Have you talked to your Crusader about...?
Dear Parents and Family Members,
We want to take a few minutes to encourage you to speak with your student about safety
issues and high risk behaviors on campus. We want our students to be safe on campus,
and sometimes activities, actions or decisions made by students can take away that
sense of security and safety on campus.
On college campuses throughout the nation, there is a vast issue of underreporting
sexual assault. Sexual assault is never the fault of the victim. At UD, we want to
ensure an environment of safety and confidentiality so that, should a sexual assault
take place, our students can be comfortable making a report to the appropriate party.
We ask that you speak to your children about safe behaviors versus risky behaviors,
and making good decisions in social situations. We also ask that you encourage your
students to make use of the resources on campus. During the fall semester, we offered
a free self-defense class. In February, we offered bystander intervention training
to recognize potentially harmful situations. During the month of April, we will focus
on sexual assault awareness.
On January 22, 2014, the White House announced an initiative to combat sexual assault
on college campuses, bringing to light an issue that affects thousands of young people
every year. This action by the White House is the latest in a series of federal legislation
and guidelines over the years intended to address the problems associated with sexual
violence on college campuses. As the University of Dallas is an educational institution
that receives financial assistance from the government, UD is governed by the following:
- In 1972, Title IX of the Education Amendments revised federal funding laws to prohibit
sex-based discrimination in higher education.
- In 1990, the Clery Act amended federal financial aid laws to require all participating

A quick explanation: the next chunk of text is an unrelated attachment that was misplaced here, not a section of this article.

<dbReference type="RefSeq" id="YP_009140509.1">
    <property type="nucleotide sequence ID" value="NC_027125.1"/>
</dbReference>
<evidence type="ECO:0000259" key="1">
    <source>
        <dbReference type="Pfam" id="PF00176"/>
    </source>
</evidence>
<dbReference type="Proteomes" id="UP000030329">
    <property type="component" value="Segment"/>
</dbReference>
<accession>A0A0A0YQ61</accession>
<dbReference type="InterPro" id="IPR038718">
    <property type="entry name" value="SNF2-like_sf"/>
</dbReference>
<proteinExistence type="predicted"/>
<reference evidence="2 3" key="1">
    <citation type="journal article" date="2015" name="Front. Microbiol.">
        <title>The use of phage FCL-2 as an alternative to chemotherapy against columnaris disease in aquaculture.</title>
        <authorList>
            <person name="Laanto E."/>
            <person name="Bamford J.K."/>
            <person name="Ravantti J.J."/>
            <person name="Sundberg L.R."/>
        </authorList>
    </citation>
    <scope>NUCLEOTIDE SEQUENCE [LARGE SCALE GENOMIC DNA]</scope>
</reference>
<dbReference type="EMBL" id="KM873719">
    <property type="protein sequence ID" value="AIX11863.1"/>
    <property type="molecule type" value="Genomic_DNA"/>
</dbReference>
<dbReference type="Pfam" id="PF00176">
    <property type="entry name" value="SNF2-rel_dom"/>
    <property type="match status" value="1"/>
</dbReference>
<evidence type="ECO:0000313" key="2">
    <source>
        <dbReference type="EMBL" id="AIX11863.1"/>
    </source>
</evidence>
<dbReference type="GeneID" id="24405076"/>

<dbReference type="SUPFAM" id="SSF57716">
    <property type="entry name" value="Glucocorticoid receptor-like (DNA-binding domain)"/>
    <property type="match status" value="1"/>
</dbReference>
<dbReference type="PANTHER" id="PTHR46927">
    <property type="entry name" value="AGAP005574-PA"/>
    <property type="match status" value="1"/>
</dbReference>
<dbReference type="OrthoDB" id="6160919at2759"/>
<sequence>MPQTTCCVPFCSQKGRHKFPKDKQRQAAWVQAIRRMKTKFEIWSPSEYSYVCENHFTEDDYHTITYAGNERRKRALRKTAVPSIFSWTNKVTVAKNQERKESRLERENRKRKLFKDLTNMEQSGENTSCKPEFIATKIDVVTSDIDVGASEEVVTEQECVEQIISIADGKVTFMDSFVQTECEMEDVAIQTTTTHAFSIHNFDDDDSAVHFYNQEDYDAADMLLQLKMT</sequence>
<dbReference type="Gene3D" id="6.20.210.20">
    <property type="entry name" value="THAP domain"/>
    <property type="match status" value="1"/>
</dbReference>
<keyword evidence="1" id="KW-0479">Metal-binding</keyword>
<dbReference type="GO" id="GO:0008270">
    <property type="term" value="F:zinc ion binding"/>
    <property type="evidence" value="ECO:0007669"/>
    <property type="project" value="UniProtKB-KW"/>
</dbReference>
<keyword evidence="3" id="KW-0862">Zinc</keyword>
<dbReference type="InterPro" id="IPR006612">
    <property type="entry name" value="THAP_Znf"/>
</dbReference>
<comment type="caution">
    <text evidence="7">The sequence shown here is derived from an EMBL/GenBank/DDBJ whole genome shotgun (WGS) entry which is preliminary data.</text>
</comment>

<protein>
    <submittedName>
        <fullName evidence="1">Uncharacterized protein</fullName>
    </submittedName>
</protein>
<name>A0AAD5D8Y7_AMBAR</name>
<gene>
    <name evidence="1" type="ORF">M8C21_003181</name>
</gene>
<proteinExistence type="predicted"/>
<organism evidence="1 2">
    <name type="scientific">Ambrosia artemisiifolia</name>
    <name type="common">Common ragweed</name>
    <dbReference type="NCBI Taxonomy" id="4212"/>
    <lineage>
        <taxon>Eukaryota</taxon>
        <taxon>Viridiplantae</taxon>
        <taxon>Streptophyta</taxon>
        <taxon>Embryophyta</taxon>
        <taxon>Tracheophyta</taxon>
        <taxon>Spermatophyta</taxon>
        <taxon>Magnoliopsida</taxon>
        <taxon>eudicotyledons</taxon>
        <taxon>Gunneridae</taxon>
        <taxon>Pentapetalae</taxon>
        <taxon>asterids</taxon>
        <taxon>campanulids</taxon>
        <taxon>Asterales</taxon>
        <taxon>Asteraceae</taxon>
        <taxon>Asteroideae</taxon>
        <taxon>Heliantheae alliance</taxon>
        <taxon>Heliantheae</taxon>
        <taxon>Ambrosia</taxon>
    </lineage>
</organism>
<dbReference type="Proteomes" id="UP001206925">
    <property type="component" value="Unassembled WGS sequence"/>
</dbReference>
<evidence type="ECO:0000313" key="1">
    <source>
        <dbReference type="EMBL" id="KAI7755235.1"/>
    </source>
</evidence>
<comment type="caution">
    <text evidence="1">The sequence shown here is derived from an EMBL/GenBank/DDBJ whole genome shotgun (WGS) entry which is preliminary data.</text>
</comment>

postsecondary institutions to disclose campus crime statistics and security information.
- In 1994, the Violence Against Women Act (VAWA) established federal legal definitions
of domestic violence, dating violence, sexual assault and stalking.
- In 2001, the Department of Education Office for Civil Rights (OCR) provided guidance
for colleges and universities "to ensure that employees are trained so that those
with authority to address harassment know how to respond appropriately, and other
responsible employees know that they are obligated to report harassment to appropriate
- In 2011, OCR came out with additional guidelines that reiterated Title IX's guarantees
that all students receive an education free from sexual harassment and violence. OCR
also recommended that "all schools implement preventive education programs as part
of their orientation programs for new students, faculty and staff."
- In 2013, the Campus Save Act amended the Clery Act to mandate extensive "primary prevention
and awareness programs regarding sexual misconduct and related offenses."
The message is clear: we must educate our students and staff on the topics of sexual
harassment, sexual assault, domestic violence, dating violence and stalking. We must
provide them with the resources and options for any situation involving sexual misconduct.
As Crusaders, we must be willing to assist those who may be afraid to come forward
or who may not know where to turn for help.
In the event students feel they have been assaulted or harassed, we hope they feel
comfortable using the resources on campus which include: Campus Safety, Student Health Services, Counseling Center, the Personal & Sexual Violence webpage and the Office of Student Affairs.
We hope that you can discuss and encourage your loved ones to make safe, informed
decisions while they are at the University of Dallas and wherever they may go.
The Office of Student Affairs